Thousands of cancer patients wait months for treatment in England

A new report reveals that over a third of cancer patients in England face life-threatening delays in treatment, as the NHS fails to meet its targets.

Doctors have warned that over a third of cancer patients in England are facing life-threatening delays, as thousands of people have to wait months to start treatment.

The latest performance data for England also showed a significant increase in people experiencing long waits in A&E, despite the overall NHS waiting list dropping slightly.

At the end of December, there were an estimated 7.6m treatments pending in England, involving 6.37 million patients, a small decrease from 7.61m treatments and 6.39 million patients at the end of November.

Doctors expressed worries that the NHS was still failing to meet cancer targets, even after someone has been diagnosed with the disease, with one crucial target not achieved for eight years.

In December, the percentage of patients waiting more than 62 days from an urgent suspected cancer referral or consultant upgrade to their first definitive treatment for cancer was 65.9%, a slight rise from 65.2% in November. The target is 85% and was last reached in December 2015.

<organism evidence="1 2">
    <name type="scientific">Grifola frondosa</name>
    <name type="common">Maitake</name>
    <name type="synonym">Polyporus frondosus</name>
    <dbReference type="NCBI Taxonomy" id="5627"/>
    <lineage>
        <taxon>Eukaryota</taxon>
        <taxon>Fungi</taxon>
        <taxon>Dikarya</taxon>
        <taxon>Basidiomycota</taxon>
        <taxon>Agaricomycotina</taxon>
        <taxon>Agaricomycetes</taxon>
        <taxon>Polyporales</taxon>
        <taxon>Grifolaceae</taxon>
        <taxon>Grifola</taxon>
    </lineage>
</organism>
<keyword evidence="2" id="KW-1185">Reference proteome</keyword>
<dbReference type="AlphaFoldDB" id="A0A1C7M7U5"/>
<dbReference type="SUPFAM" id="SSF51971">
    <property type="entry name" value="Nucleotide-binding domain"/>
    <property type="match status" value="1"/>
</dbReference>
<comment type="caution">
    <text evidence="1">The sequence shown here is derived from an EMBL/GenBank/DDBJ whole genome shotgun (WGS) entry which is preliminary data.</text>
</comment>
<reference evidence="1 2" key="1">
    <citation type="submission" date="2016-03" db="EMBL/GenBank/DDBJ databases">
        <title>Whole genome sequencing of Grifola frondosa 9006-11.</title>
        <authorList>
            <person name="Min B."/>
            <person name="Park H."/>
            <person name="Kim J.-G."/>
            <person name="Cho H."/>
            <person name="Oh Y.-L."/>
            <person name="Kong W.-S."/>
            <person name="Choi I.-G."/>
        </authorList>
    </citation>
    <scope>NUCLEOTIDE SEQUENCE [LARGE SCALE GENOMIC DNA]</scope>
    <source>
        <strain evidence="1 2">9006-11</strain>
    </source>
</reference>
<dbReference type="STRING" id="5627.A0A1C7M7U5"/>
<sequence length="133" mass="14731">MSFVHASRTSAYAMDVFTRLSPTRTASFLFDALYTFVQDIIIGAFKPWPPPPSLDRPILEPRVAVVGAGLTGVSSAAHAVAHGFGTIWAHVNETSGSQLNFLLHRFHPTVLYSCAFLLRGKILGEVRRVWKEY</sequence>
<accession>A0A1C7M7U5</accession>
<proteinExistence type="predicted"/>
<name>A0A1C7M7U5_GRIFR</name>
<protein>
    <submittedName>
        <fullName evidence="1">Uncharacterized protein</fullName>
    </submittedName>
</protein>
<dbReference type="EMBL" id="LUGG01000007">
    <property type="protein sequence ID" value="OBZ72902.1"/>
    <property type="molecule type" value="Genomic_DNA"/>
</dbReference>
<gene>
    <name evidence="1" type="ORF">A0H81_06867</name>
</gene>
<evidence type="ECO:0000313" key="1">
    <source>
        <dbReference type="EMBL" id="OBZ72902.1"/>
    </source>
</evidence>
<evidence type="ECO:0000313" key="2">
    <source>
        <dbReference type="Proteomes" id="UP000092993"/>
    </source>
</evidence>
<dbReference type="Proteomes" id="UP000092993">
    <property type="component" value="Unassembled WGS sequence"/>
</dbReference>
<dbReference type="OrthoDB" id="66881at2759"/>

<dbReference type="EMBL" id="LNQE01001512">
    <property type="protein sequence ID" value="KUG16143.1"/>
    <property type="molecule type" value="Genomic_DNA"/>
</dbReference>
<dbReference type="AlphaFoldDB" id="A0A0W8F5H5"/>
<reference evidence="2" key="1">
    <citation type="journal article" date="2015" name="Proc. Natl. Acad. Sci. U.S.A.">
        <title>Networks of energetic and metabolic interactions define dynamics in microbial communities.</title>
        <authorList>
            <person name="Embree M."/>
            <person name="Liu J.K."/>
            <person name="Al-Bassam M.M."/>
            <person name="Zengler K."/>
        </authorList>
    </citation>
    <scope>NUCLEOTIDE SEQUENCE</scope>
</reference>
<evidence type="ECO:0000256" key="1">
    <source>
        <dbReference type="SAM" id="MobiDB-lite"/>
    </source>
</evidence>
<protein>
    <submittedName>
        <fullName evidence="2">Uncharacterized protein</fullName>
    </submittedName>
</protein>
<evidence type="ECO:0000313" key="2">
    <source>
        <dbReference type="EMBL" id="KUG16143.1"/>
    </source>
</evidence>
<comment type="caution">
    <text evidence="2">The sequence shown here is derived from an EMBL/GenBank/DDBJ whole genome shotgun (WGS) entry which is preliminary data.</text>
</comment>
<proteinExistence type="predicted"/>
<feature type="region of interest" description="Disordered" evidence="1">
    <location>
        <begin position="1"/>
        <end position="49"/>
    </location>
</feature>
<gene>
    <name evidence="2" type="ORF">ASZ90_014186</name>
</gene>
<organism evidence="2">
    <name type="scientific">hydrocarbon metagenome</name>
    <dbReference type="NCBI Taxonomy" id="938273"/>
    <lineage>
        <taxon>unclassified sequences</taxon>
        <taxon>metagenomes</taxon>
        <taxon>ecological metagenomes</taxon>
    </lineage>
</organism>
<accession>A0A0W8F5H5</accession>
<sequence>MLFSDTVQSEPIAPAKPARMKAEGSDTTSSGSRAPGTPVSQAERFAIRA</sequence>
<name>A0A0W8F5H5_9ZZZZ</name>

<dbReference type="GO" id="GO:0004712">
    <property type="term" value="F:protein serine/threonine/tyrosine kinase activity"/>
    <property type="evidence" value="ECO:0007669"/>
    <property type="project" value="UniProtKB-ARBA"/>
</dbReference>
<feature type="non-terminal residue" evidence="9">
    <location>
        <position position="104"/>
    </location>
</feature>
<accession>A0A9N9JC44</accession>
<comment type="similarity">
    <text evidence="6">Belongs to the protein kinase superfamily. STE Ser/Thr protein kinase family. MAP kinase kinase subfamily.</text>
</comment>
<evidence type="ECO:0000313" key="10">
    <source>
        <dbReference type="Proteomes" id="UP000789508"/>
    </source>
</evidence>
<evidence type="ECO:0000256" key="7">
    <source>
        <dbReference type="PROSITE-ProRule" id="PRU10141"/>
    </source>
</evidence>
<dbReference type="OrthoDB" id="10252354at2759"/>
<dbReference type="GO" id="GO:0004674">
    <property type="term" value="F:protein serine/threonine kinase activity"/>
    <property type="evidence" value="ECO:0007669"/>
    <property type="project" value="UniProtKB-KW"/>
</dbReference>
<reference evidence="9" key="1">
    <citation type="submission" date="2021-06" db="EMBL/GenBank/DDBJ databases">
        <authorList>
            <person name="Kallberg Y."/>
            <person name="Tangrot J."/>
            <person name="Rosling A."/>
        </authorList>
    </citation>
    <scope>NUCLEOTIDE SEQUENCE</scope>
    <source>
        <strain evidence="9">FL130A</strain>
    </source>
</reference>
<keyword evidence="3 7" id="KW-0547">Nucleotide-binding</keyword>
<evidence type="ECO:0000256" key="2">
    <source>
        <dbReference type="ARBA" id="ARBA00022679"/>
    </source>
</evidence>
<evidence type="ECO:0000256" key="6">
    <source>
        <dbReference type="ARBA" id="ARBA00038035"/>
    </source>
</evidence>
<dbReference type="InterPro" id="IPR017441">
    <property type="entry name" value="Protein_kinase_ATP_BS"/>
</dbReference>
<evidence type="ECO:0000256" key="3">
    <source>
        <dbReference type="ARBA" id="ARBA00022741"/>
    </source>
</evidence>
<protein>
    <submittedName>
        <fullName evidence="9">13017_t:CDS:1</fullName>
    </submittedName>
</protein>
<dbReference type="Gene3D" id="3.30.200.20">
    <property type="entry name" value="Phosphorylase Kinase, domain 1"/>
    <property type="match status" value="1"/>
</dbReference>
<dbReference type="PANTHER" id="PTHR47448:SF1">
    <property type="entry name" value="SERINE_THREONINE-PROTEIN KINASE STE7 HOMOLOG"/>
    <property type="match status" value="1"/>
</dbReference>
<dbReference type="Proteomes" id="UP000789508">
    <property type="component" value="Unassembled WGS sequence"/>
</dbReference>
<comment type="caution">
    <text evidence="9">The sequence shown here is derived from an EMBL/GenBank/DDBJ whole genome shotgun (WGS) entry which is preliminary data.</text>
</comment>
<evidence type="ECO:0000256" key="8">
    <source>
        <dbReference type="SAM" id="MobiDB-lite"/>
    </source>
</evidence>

The figures came out in the same week that King Charles started treatment for cancer shortly after being diagnosed. Buckingham Palace has not clarified whether the king is getting private healthcare or being treated on the NHS.

While he is already getting expert care, his treatment has highlighted the long waiting times in the NHS.

The data also indicated that hospitals were still under strain. The number of people waiting more than 12 hours in A&E from a decision to admit them to actually being admitted reached 54,308 in January, a sharp increase from 44,045 in December. This is the second highest number ever recorded.

The figures also showed that some NHS waits for planned treatment were worsening. In England, 13,164 people had been waiting more than 18 months to start routine hospital treatment at the end of December, up from 11,168 at the end of November.

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